The following points highlight the four main processes employed in a municipal water purification system to ensure the supply of non-polluted drinking water. The processes are: 1. Flocculation 2. Sedimentation, 3. Filtration 4. Disinfection
Process # 1. Flocculation:
Water after pumping from raw water reservoir (natural sources) is collected in large tanks/basins for a sufficient time period to permit large particulate matter to settle down at the bottom.
This material is removed and then the water is treated with flocculants such as aluminium sulphate, allum, sodium alluminate, colloidal silicate, calcium, or bentonite which form a floe that precipitates and carries with it microorganisms on the surface, and suspended organic matter settle onto the bottom of the tanks/basins. In this way, most substances that impart turbidity to water get coagulated.
Process # 2. Sedimentation:
The water, after coagulation, is left in settling basin further for sufficient period to allow sedimentation of remaining materials. Sedimentation, however, considerably reduces microbial population of the water aside from removing most of the suspended particles.
Process # 3. Filtration:
After sedimentation, the water is subjected to sand-filters to remove flocks of living organisms. The process of filtration is highly critical and important as it can remove protozoan cysts and also about 98-99% of bacteria from water. The water may also be filtered through activated charcoal to remove potentially toxic organic compounds and organic compounds that impart undesirable colour and/or taste to the water.
(i) Slow Sand Filters:
These sand filters comprise of layers of fine sand, coarse sand, fine and coarse gravel. The floor at the base is made of tiles provided with perforations for intake of filtered water. The uppermost fine sand layer acts as a biological filter as its interspaces are clogged by colloidal flocules in water, encapsulated microorganisms, and algae, and retains bacteria making the water free from them.
The efficiency of filter is further enhanced as the negatively charged bacteria are held by the positively charged colloidal material in the layer. This filter normally removes 98% of the bacterial population present in water. Nearly 5 to 7 million gallons of water per acre area of filter may be purified by this method but this method proves slow and generally requires several acres of land.
(ii) Rapid Sand Filters:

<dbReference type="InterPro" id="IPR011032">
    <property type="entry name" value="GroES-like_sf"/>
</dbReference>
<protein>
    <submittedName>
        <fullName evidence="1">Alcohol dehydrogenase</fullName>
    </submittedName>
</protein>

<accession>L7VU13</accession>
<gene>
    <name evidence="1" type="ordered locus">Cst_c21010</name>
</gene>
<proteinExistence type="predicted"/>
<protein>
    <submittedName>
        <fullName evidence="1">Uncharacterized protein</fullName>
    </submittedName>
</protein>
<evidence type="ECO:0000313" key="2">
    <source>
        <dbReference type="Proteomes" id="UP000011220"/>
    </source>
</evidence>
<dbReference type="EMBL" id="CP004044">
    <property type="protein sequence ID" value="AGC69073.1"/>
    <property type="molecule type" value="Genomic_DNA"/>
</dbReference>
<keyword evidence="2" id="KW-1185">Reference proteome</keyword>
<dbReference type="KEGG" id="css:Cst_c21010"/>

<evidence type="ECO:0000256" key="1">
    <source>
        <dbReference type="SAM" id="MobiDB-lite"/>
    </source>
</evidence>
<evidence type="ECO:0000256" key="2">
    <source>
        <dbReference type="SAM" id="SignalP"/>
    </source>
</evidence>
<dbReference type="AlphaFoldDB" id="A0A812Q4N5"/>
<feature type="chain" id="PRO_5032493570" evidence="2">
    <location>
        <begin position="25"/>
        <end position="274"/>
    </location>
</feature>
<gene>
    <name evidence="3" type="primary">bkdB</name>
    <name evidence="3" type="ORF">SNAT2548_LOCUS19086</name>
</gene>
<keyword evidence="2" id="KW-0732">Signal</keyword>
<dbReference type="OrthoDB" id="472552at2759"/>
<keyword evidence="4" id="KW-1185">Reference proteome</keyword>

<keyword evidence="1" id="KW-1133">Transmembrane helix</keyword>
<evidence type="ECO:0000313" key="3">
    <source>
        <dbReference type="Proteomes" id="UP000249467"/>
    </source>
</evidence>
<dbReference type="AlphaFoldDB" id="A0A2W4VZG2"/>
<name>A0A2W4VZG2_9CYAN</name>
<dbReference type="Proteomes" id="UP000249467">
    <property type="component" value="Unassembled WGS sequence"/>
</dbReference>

This method involves essentially the same equipment’s as the slow sand filters but the sand filter area is much smaller with provision for frequent back washing. This makes possible the rapid filtering of water. Rapid sand filters may deliver as much as 150 million gallons of water per acre/day.
Process # 4. Disinfection:
Disinfection is the final step in municipal water purification and it ensures that no pathogenic microorganisms are carried through water. For water supplies of small towns and localities sodium or calcium hypochlorite (NaOCl or CaOCl2), respectively may be used to disinfect water, but for larger cities, however, chlorination (use of chlorine) has been the traditional method for disinfection.
Chlorination often removes bacterial contamination since chlorine reacts with water to yield hypochlorous and hypo-chloric acids which are potent microbicides. Chlorine is obtained as liquid under pressure but releases into water as gas. It easily dissolves in water and, in addition to killing the microbes, it is also effective in oxidizing organic matter.
However, the greater the organic matter in water, the higher the chlorine demand for a given amount of water, i.e., the chlorine demand for different waters varies depending upon the organic matter of the water.
In any case, the residual amount of chlorine present in drinking water after the process of disinfection should not exceed 0.2 ppm because the disadvantage is the incidental production of trace amounts of organochlorine compounds particularly trihalomethane (THM), a suspected carcinogen.
Fortunately, it has been found that disinfection by chloroamination is the least expensive way to reduce the formation of trihalomethane (THM) and is spreading rapidly as an alternative to chlorination.
In this process monochloramine is generated directly in the water to be disinfected by adding ammonium prior to or simultaneously with chlorine or hypochlorite. Mono-chloramine is quite effective and produces much lower amounts of THMs.
After disinfection the water is, finally, stored in large reservoirs and is supplied for domestic consumption through gravity taps.